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The paradelle is a modern poetic form which was invented by United States Poet Laureate Billy Collins as a parody of the villanelle.


Billy Collins originally said the paradelle was invented in 11th-century France, but he later admitted that he invented it himself to parody strict forms of poetry, particularly the villanelle.[1] His sample paradelle, "Paradelle for Susan" (c. 1997), was seemingly intentionally terrible, completing the final stanza with the line "Darken the mountain, time and find was my into it was with to to".


When Collins first published the paradelle, it was with the footnote "The paradelle is one of the more demanding French fixed forms, first appearing in the langue d'oc love poetry of the eleventh century. It is a poem of four six-line stanzas in which the first and second lines, as well as the third and fourth lines of the first three stanzas, must be identical. The fifth and sixth lines, which traditionally resolve these stanzas, must use all the words from the preceding lines and only those words. Similarly, the final stanza must use every word from all the preceding stanzas and only these words."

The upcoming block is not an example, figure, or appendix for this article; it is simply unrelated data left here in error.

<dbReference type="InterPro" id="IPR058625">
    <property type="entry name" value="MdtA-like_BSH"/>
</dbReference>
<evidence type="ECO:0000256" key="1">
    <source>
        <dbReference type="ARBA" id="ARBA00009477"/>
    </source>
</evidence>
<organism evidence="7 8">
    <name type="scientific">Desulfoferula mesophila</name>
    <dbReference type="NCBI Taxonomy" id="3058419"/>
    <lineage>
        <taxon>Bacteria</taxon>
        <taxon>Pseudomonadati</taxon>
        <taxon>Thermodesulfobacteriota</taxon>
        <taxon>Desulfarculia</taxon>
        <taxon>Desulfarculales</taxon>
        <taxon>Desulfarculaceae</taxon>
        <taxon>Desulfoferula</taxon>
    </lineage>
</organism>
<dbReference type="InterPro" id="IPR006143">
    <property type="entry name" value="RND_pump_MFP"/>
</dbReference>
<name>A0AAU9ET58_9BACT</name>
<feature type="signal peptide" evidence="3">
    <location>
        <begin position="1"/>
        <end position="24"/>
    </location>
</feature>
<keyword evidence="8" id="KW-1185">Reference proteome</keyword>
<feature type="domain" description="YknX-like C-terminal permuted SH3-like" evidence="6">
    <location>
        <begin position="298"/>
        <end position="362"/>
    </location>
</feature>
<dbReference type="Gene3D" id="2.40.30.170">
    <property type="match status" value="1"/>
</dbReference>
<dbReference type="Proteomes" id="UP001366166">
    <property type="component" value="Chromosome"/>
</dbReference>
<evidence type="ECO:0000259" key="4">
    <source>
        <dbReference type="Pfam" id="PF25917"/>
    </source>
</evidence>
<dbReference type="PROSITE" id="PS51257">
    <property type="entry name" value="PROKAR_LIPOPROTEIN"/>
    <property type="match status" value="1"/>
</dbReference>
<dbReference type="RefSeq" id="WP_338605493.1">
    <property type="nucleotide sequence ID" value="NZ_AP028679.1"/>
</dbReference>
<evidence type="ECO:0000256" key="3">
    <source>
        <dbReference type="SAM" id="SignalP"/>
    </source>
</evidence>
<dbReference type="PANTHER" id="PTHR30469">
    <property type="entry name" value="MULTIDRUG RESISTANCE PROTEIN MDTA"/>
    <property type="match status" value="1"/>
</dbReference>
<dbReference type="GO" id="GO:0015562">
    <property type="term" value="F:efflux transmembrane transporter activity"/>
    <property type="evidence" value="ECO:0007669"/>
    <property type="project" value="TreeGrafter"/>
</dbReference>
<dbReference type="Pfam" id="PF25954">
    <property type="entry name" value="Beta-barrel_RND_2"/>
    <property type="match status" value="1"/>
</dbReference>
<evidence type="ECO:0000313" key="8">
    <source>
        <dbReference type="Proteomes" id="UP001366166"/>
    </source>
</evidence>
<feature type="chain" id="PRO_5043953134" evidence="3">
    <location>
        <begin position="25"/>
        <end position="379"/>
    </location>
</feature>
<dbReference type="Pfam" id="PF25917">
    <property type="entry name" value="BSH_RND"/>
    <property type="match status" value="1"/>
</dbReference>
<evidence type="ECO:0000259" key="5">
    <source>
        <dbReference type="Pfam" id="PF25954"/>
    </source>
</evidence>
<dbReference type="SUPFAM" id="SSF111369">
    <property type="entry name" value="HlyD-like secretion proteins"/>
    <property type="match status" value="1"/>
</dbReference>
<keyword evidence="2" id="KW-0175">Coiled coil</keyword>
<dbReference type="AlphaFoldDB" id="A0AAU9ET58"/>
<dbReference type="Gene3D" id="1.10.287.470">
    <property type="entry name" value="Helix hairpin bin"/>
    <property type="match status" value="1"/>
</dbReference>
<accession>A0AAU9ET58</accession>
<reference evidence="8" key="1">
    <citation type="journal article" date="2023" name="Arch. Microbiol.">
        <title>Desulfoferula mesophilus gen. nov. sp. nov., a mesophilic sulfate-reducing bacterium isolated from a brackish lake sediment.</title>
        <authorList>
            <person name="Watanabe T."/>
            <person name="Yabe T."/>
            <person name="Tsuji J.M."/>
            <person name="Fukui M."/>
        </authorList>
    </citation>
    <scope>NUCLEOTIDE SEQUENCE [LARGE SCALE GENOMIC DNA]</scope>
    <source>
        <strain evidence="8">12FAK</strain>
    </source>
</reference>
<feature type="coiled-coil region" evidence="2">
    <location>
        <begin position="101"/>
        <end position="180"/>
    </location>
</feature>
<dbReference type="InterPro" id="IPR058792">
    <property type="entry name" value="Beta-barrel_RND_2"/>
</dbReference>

The Paradelle Now[edit]

Not all reviewers of Collins' book recognized that the paradelle was a parody of formal poetry and of amateur poets who adhered to formalism at the expense of sense. Some reviews criticized "Paradelle for Susan" as an amateurish attempt at a difficult form without ever understanding that this was, indeed, the point.

Some poets also missed the parody and took the form seriously, writing their own paradelles. Others, knowing of the hoax, nevertheless decided to see what they could do with a form as strict as the paradelle's.[2] Thus, although invented as a hoax, the paradelle has taken on a life of its own. In 2005, Red Hen Press published an anthology of paradelles.[3] When the book was released, a panel on the paradelle was held at the West Chester University Poetry Conference featuring contributors to the book Annie Finch, R.S. Gwynn, and David Mason as well as editor Theresa Welford.

External links[edit]


  1. ^ Collins, Billy (2002). "The Paradelle". In Finch, Annie; Varnes, Kathrine. An exaltation of forms: Contemporary poets celebrate the diversity of their art. University of Michigan Press. p. 396. ISBN 0-472-06725-7. 
  2. ^ Paradelle, December 1999, POETS ONLINE ARCHIVE
  3. ^ Theresa M. Welford (January 1, 2006). The Paradelle. Red Hen Press. ISBN 978-1-59709-023-0.